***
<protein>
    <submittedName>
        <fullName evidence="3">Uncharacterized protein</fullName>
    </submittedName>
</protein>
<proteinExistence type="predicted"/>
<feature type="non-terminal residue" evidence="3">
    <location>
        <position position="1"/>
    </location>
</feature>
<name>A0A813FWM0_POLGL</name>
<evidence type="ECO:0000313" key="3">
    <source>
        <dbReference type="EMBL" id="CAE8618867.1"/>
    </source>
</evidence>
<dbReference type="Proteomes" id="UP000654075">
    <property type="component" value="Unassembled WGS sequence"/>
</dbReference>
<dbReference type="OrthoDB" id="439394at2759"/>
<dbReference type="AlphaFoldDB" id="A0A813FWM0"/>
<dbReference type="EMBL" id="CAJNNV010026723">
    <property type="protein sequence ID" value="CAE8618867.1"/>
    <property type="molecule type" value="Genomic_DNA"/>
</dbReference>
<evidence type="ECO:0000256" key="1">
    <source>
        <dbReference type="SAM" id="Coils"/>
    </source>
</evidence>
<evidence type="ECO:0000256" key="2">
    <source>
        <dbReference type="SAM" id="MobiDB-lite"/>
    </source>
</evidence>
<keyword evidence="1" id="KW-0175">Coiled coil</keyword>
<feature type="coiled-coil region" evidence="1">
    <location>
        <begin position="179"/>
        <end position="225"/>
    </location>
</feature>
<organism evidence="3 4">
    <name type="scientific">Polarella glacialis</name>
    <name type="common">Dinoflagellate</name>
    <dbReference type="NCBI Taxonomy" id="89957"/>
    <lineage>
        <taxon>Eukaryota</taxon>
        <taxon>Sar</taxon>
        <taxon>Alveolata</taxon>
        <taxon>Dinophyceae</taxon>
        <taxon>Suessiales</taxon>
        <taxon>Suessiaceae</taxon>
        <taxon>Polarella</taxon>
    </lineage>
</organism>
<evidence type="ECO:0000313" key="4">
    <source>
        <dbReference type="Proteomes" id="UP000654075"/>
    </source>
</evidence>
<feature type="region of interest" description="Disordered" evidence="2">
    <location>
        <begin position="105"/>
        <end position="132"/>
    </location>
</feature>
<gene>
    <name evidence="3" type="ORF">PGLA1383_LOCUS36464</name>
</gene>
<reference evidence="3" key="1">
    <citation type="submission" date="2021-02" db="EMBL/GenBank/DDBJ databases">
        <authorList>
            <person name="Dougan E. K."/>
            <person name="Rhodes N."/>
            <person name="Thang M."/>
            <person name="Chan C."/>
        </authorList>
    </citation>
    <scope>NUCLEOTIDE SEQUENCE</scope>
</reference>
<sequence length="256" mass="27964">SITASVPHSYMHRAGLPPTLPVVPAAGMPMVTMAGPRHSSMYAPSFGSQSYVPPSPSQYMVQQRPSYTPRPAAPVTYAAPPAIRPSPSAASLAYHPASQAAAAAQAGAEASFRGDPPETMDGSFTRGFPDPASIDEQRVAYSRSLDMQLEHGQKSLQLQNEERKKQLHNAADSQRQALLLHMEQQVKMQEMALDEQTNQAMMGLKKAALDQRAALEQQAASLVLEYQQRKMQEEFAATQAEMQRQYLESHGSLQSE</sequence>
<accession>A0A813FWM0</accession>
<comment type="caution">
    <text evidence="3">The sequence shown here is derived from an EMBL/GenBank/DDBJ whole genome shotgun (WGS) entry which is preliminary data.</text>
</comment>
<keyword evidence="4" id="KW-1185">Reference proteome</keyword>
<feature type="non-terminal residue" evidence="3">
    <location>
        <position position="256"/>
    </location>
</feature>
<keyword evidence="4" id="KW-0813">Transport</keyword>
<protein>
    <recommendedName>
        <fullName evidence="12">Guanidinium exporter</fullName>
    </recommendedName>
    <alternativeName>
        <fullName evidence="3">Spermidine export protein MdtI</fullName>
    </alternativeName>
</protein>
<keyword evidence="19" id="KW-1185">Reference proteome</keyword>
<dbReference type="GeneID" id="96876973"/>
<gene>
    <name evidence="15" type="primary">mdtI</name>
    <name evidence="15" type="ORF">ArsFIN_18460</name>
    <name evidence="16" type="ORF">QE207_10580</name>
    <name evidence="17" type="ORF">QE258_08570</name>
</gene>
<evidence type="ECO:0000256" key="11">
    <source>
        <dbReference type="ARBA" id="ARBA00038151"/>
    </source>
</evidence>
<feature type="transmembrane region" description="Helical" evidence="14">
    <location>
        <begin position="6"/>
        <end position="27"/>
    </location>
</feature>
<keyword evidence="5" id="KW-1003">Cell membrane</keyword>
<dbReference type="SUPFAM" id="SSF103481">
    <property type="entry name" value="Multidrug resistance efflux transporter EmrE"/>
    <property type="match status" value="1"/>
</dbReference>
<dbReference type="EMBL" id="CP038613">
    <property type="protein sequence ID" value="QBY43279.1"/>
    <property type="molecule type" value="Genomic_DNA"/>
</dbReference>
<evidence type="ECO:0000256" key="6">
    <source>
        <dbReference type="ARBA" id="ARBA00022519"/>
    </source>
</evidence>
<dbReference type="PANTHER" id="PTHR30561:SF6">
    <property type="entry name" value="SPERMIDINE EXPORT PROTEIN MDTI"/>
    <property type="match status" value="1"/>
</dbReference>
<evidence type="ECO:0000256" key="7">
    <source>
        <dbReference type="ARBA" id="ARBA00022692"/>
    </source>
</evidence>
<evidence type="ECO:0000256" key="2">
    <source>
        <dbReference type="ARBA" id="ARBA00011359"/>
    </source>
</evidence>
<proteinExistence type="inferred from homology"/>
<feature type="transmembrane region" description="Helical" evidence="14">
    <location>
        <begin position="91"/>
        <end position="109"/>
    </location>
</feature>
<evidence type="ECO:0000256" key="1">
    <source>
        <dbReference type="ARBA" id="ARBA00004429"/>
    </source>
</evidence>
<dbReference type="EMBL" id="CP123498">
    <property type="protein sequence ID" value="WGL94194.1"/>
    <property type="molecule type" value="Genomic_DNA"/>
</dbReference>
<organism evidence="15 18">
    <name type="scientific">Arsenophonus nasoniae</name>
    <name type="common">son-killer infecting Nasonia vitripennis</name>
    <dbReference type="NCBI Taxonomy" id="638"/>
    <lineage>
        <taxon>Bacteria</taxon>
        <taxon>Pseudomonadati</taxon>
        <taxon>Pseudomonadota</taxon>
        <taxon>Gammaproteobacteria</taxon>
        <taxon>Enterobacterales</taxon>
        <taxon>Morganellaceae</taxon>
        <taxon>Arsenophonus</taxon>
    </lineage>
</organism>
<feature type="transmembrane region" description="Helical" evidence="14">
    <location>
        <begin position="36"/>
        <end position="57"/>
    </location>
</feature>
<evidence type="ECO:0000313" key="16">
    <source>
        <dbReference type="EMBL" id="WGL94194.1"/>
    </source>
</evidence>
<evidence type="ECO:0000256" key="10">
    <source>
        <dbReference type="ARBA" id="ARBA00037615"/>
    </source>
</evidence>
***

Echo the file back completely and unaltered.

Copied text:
<protein>
    <submittedName>
        <fullName evidence="3">Uncharacterized protein</fullName>
    </submittedName>
</protein>
<proteinExistence type="predicted"/>
<feature type="non-terminal residue" evidence="3">
    <location>
        <position position="1"/>
    </location>
</feature>
<name>A0A813FWM0_POLGL</name>
<evidence type="ECO:0000313" key="3">
    <source>
        <dbReference type="EMBL" id="CAE8618867.1"/>
    </source>
</evidence>
<dbReference type="Proteomes" id="UP000654075">
    <property type="component" value="Unassembled WGS sequence"/>
</dbReference>
<dbReference type="OrthoDB" id="439394at2759"/>
<dbReference type="AlphaFoldDB" id="A0A813FWM0"/>
<dbReference type="EMBL" id="CAJNNV010026723">
    <property type="protein sequence ID" value="CAE8618867.1"/>
    <property type="molecule type" value="Genomic_DNA"/>
</dbReference>
<evidence type="ECO:0000256" key="1">
    <source>
        <dbReference type="SAM" id="Coils"/>
    </source>
</evidence>
<evidence type="ECO:0000256" key="2">
    <source>
        <dbReference type="SAM" id="MobiDB-lite"/>
    </source>
</evidence>
<keyword evidence="1" id="KW-0175">Coiled coil</keyword>
<feature type="coiled-coil region" evidence="1">
    <location>
        <begin position="179"/>
        <end position="225"/>
    </location>
</feature>
<organism evidence="3 4">
    <name type="scientific">Polarella glacialis</name>
    <name type="common">Dinoflagellate</name>
    <dbReference type="NCBI Taxonomy" id="89957"/>
    <lineage>
        <taxon>Eukaryota</taxon>
        <taxon>Sar</taxon>
        <taxon>Alveolata</taxon>
        <taxon>Dinophyceae</taxon>
        <taxon>Suessiales</taxon>
        <taxon>Suessiaceae</taxon>
        <taxon>Polarella</taxon>
    </lineage>
</organism>
<evidence type="ECO:0000313" key="4">
    <source>
        <dbReference type="Proteomes" id="UP000654075"/>
    </source>
</evidence>
<feature type="region of interest" description="Disordered" evidence="2">
    <location>
        <begin position="105"/>
        <end position="132"/>
    </location>
</feature>
<gene>
    <name evidence="3" type="ORF">PGLA1383_LOCUS36464</name>
</gene>
<reference evidence="3" key="1">
    <citation type="submission" date="2021-02" db="EMBL/GenBank/DDBJ databases">
        <authorList>
            <person name="Dougan E. K."/>
            <person name="Rhodes N."/>
            <person name="Thang M."/>
            <person name="Chan C."/>
        </authorList>
    </citation>
    <scope>NUCLEOTIDE SEQUENCE</scope>
</reference>
<sequence length="256" mass="27964">SITASVPHSYMHRAGLPPTLPVVPAAGMPMVTMAGPRHSSMYAPSFGSQSYVPPSPSQYMVQQRPSYTPRPAAPVTYAAPPAIRPSPSAASLAYHPASQAAAAAQAGAEASFRGDPPETMDGSFTRGFPDPASIDEQRVAYSRSLDMQLEHGQKSLQLQNEERKKQLHNAADSQRQALLLHMEQQVKMQEMALDEQTNQAMMGLKKAALDQRAALEQQAASLVLEYQQRKMQEEFAATQAEMQRQYLESHGSLQSE</sequence>
<accession>A0A813FWM0</accession>
<comment type="caution">
    <text evidence="3">The sequence shown here is derived from an EMBL/GenBank/DDBJ whole genome shotgun (WGS) entry which is preliminary data.</text>
</comment>
<keyword evidence="4" id="KW-1185">Reference proteome</keyword>
<feature type="non-terminal residue" evidence="3">
    <location>
        <position position="256"/>
    </location>
</feature>
<keyword evidence="4" id="KW-0813">Transport</keyword>
<protein>
    <recommendedName>
        <fullName evidence="12">Guanidinium exporter</fullName>
    </recommendedName>
    <alternativeName>
        <fullName evidence="3">Spermidine export protein MdtI</fullName>
    </alternativeName>
</protein>
<keyword evidence="19" id="KW-1185">Reference proteome</keyword>
<dbReference type="GeneID" id="96876973"/>
<gene>
    <name evidence="15" type="primary">mdtI</name>
    <name evidence="15" type="ORF">ArsFIN_18460</name>
    <name evidence="16" type="ORF">QE207_10580</name>
    <name evidence="17" type="ORF">QE258_08570</name>
</gene>
<evidence type="ECO:0000256" key="11">
    <source>
        <dbReference type="ARBA" id="ARBA00038151"/>
    </source>
</evidence>
<feature type="transmembrane region" description="Helical" evidence="14">
    <location>
        <begin position="6"/>
        <end position="27"/>
    </location>
</feature>
<keyword evidence="5" id="KW-1003">Cell membrane</keyword>
<dbReference type="SUPFAM" id="SSF103481">
    <property type="entry name" value="Multidrug resistance efflux transporter EmrE"/>
    <property type="match status" value="1"/>
</dbReference>
<dbReference type="EMBL" id="CP038613">
    <property type="protein sequence ID" value="QBY43279.1"/>
    <property type="molecule type" value="Genomic_DNA"/>
</dbReference>
<evidence type="ECO:0000256" key="6">
    <source>
        <dbReference type="ARBA" id="ARBA00022519"/>
    </source>
</evidence>
<dbReference type="PANTHER" id="PTHR30561:SF6">
    <property type="entry name" value="SPERMIDINE EXPORT PROTEIN MDTI"/>
    <property type="match status" value="1"/>
</dbReference>
<evidence type="ECO:0000256" key="7">
    <source>
        <dbReference type="ARBA" id="ARBA00022692"/>
    </source>
</evidence>
<evidence type="ECO:0000256" key="2">
    <source>
        <dbReference type="ARBA" id="ARBA00011359"/>
    </source>
</evidence>
<proteinExistence type="inferred from homology"/>
<feature type="transmembrane region" description="Helical" evidence="14">
    <location>
        <begin position="91"/>
        <end position="109"/>
    </location>
</feature>
<evidence type="ECO:0000256" key="1">
    <source>
        <dbReference type="ARBA" id="ARBA00004429"/>
    </source>
</evidence>
<dbReference type="EMBL" id="CP123498">
    <property type="protein sequence ID" value="WGL94194.1"/>
    <property type="molecule type" value="Genomic_DNA"/>
</dbReference>
<organism evidence="15 18">
    <name type="scientific">Arsenophonus nasoniae</name>
    <name type="common">son-killer infecting Nasonia vitripennis</name>
    <dbReference type="NCBI Taxonomy" id="638"/>
    <lineage>
        <taxon>Bacteria</taxon>
        <taxon>Pseudomonadati</taxon>
        <taxon>Pseudomonadota</taxon>
        <taxon>Gammaproteobacteria</taxon>
        <taxon>Enterobacterales</taxon>
        <taxon>Morganellaceae</taxon>
        <taxon>Arsenophonus</taxon>
    </lineage>
</organism>
<feature type="transmembrane region" description="Helical" evidence="14">
    <location>
        <begin position="36"/>
        <end position="57"/>
    </location>
</feature>
<evidence type="ECO:0000313" key="16">
    <source>
        <dbReference type="EMBL" id="WGL94194.1"/>
    </source>
</evidence>
<evidence type="ECO:0000256" key="10">
    <source>
        <dbReference type="ARBA" id="ARBA00037615"/>
    </source>
</evidence>